•  » » » 6 weeks ago, # ^ |   0 I guess another question is how to construct a testcase such that it takes about V^{1/k} turns to have no consecutive k monsters alive. I think(?) some of the FST on E2 came from people simulating not enough steps.
 » 6 weeks ago, # |   0 Can someone please help me out with my code for E1/E2. (WA on tc 2)Here is my submission 256685619
•  » » 6 weeks ago, # ^ |   +3 Consider the case: n = 5 and a[N] = {5,6,0,0,4}With your approach, the answer is a[2] and a[5] while the real answer is only a[5]The difference is because you didn't add for(int p=1;p<=n;p++) if(a[p]&&a[p%n+1]) a[p%n+1]=max(0,a[p%n+1]-a[p]); else break; after checking that there are no four consecutive non-zero numbers.
•  » » » 6 weeks ago, # ^ |   0 Thanks for your time.
•  » » » » 6 weeks ago, # ^ |   0 You're welcome! I've made the same mistake as you at first.
 » 6 weeks ago, # |   0 C was cray cray
 » 6 weeks ago, # |   +6 Struggling to understand how does induction step work here for proof of Problem C:Otherwise, if the last operation is to paint a row, then this row has exactly $m−x$ black cells. And, by induction, other rows will contain at most $(n−1)m−x(y−1)$ black cells. Painting a column in the last step is similar.Would really appreciate if someone could elaborate this proof.
 » 6 weeks ago, # | ← Rev. 2 →   +5 A very good competition but D"s print is hard.
 » 6 weeks ago, # |   0 can someone explain this line of the editorial of the problem E?If four consecutive monsters have energy level x, y, z, w (x, y, z, w > 0) and they did not die after t rounds of spells, then y will receive at least t points of damage, z will receive at least (t-1) + (t-2) + ... = O(t^2) of damage, and w will receive at least O(t^3) of damage.That is to say, let V = max(ai) for i = 1 to n, after O(V^(3/2)) rounds, at least one of x, y, z, w will die.at least o(t^2) means?? what does it want to convey?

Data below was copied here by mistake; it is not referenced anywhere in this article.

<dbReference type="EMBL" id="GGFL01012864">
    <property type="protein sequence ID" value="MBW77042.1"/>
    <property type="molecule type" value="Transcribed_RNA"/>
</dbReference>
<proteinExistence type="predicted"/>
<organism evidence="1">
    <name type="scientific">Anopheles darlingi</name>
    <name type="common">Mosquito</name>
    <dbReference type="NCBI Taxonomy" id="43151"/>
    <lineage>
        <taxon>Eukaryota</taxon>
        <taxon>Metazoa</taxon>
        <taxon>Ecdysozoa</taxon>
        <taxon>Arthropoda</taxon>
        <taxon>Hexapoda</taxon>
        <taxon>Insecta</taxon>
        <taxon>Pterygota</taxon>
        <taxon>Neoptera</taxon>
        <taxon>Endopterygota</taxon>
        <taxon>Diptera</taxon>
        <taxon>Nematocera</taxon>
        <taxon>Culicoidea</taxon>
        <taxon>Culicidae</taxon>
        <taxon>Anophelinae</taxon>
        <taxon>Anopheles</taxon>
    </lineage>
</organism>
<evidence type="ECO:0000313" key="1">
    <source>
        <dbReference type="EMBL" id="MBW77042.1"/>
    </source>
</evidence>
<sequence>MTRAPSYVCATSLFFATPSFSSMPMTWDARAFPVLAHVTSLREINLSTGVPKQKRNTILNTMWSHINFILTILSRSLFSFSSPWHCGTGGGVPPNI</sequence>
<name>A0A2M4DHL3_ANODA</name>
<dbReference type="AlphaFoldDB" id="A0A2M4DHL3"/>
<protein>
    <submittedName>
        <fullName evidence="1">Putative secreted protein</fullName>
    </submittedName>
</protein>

» 6 weeks ago, # |   0 cool problem D. i enjoyed the process of coming up with idea to construct the sequence
 » 6 weeks ago, # |   0 In problem D, what does operate really do? I still don't understand T_T
•  » » 6 weeks ago, # ^ |   +1 It's just setting the segment $[L,R]$ in the array to its $MEX$
•  » » » 6 weeks ago, # ^ |   0 Is the solution is finding from all subset ( 2^N possibilities ), we change the subarray in which in the set is "turned on" to become the MEX and leave the turn off as it is and then finding the maximum sum one ?
•  » » » » 6 weeks ago, # ^ |   +4 I recommend you to read the editorial again but this is simply what happens: The first fact we can change any value in some subarray $[L,R]$ to be $R-L+1$ (the size of that subarray), as we can set all its values to 0 and start building our new subarray Based on that fact, We check all the possible combinations, consecutive ones in our mask means try change all the values in that subarray to its length, otherwise leave it as it's. Now take the greatest sum and keep that state. At the end iterate again over the $mask$ where results in the greatest sum, change all consecutive ones subarray to their lengths. This is done simply like building tower-of-hanoi problem, to create $MEX$ of value $n$, we must build first value $n-1$ and so on. (try solving tower of Hanoi to get the idea). The editorial here just apply the operation, if we had to make operation $[L,R]$, oper change this subarray to its length by simple $MEX$ algorithm I hope this helps, if something isn't clear, please let me know
•  » » » » » 6 weeks ago, # ^ |   0 just to make it clear, the solve(k) of the editorial is just for how to create the sequence of operations right? if the problem only asked for the optimal problem, we could just find it through all 2^n possibilities without having to use solve(k) ?
•  » » » » » » 6 weeks ago, # ^ |   +4 Yes, exactly.You could even find the optimal solution in $O(N^3)$ or even better in $O(N^2)$ using $DP$.
•  » » » » » » » 6 weeks ago, # ^ |   +1 got AC, thanks dude :D
•  » » » » » » » » 6 weeks ago, # ^ |   0 Good job! :3
 » 6 weeks ago, # | ← Rev. 2 →   0 problems links are incorrect for example https://codeforc.es/contest/1956/problem/E2, dot between codeforc, es
 » 6 weeks ago, # |   0 Auto comment: topic has been updated by Otomachi_Una (previous revision, new revision, compare).